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Publication Number: FHWA-HRT-13-070
Date: August 2013


Safety Evaluation of Converting Traffic Signals From Incandescent to Light-Emitting Diodes

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Across the Nation, many agencies have been replacing conventional incandescent light bulbs in traffic signals with light-emitting diodes (LED) (see figure 1 and figure 2). LEDs are primarily installed to reduce energy consumption and decrease maintenance. In addition, LEDs are expected to last much longer compared with incandescent bulbs and tend to age gradually.(1) However, a recent study revealed several potential problems with LEDs, including their inability to melt snow and issues related to visual discomfort caused by glare at night.(2)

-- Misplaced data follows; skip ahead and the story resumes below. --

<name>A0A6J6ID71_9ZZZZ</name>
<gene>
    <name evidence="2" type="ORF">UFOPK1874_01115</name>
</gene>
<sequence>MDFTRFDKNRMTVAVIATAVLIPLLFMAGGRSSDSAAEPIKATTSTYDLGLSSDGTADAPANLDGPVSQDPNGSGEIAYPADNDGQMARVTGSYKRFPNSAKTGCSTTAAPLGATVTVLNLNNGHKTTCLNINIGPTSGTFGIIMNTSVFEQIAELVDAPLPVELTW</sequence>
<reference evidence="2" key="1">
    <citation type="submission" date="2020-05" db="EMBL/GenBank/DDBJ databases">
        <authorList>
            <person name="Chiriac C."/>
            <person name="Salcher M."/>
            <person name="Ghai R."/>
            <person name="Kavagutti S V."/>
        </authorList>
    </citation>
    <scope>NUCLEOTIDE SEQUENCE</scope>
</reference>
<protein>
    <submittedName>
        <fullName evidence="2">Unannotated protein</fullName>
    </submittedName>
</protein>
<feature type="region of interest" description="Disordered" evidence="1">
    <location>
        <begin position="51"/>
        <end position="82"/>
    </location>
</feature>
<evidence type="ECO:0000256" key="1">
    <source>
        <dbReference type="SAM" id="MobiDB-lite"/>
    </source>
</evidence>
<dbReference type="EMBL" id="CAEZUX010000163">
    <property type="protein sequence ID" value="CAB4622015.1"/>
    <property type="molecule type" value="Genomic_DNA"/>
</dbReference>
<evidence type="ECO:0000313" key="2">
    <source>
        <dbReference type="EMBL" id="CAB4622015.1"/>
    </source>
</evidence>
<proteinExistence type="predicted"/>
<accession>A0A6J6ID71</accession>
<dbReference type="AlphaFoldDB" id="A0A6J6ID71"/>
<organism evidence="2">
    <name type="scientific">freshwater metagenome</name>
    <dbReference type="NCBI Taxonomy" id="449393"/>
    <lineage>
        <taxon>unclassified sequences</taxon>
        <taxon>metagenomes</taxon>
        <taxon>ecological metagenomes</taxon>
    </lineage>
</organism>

Two recent studies, one in Middleton, OH, and the other in Memphis, TN, evaluated the safety effects of converting from incandescent bulbs to LEDs.(3,2) The Ohio study concluded that the LED conversion resulted in a 71-percent increase in crashes, while the Tennessee study concluded that the LED conversion resulted in a 47-percent increase in crashes. Both studies used before–after empirical Bayes (EB) evaluation techniques, but methodological issues associated with these two studies, which are discussed by Srinivasan et al., necessitate a cautious approach to interpreting and applying the results.(4) One of the most significant issues that these studies have in common is a very limited sample size—both studies use data from only eight intersections where incandescent bulbs were replaced by LEDs and two comparison/reference sites.


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United States Department of Transportation - Federal Highway Administration